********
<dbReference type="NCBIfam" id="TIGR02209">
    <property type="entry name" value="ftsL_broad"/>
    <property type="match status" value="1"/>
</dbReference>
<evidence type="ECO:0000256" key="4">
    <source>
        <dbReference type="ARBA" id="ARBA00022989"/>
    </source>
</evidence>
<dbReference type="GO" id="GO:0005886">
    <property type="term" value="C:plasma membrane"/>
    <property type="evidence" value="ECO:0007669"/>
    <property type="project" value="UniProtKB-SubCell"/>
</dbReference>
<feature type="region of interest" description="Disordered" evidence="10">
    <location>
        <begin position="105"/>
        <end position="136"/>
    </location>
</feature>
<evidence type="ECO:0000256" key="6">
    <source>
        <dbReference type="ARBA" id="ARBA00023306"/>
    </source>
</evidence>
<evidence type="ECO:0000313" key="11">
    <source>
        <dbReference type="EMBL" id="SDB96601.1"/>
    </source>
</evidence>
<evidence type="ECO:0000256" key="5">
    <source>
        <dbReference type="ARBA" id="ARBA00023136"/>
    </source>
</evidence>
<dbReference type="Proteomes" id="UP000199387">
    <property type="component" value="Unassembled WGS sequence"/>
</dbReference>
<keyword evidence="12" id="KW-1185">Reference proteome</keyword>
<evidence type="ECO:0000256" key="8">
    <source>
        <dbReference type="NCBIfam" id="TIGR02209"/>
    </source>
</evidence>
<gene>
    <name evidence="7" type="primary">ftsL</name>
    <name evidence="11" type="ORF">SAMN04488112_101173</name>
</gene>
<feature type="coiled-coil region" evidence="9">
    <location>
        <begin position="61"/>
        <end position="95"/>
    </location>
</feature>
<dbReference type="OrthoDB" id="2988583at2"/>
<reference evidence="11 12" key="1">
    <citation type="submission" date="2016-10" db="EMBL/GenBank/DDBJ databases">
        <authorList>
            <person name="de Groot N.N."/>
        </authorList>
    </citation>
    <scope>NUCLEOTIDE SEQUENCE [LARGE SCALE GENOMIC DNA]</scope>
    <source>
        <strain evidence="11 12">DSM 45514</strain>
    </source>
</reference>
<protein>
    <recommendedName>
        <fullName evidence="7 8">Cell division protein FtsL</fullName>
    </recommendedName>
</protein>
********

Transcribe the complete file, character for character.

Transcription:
<dbReference type="NCBIfam" id="TIGR02209">
    <property type="entry name" value="ftsL_broad"/>
    <property type="match status" value="1"/>
</dbReference>
<evidence type="ECO:0000256" key="4">
    <source>
        <dbReference type="ARBA" id="ARBA00022989"/>
    </source>
</evidence>
<dbReference type="GO" id="GO:0005886">
    <property type="term" value="C:plasma membrane"/>
    <property type="evidence" value="ECO:0007669"/>
    <property type="project" value="UniProtKB-SubCell"/>
</dbReference>
<feature type="region of interest" description="Disordered" evidence="10">
    <location>
        <begin position="105"/>
        <end position="136"/>
    </location>
</feature>
<evidence type="ECO:0000256" key="6">
    <source>
        <dbReference type="ARBA" id="ARBA00023306"/>
    </source>
</evidence>
<evidence type="ECO:0000313" key="11">
    <source>
        <dbReference type="EMBL" id="SDB96601.1"/>
    </source>
</evidence>
<evidence type="ECO:0000256" key="5">
    <source>
        <dbReference type="ARBA" id="ARBA00023136"/>
    </source>
</evidence>
<dbReference type="Proteomes" id="UP000199387">
    <property type="component" value="Unassembled WGS sequence"/>
</dbReference>
<keyword evidence="12" id="KW-1185">Reference proteome</keyword>
<evidence type="ECO:0000256" key="8">
    <source>
        <dbReference type="NCBIfam" id="TIGR02209"/>
    </source>
</evidence>
<gene>
    <name evidence="7" type="primary">ftsL</name>
    <name evidence="11" type="ORF">SAMN04488112_101173</name>
</gene>
<feature type="coiled-coil region" evidence="9">
    <location>
        <begin position="61"/>
        <end position="95"/>
    </location>
</feature>
<dbReference type="OrthoDB" id="2988583at2"/>
<reference evidence="11 12" key="1">
    <citation type="submission" date="2016-10" db="EMBL/GenBank/DDBJ databases">
        <authorList>
            <person name="de Groot N.N."/>
        </authorList>
    </citation>
    <scope>NUCLEOTIDE SEQUENCE [LARGE SCALE GENOMIC DNA]</scope>
    <source>
        <strain evidence="11 12">DSM 45514</strain>
    </source>
</reference>
<protein>
    <recommendedName>
        <fullName evidence="7 8">Cell division protein FtsL</fullName>
    </recommendedName>
</protein>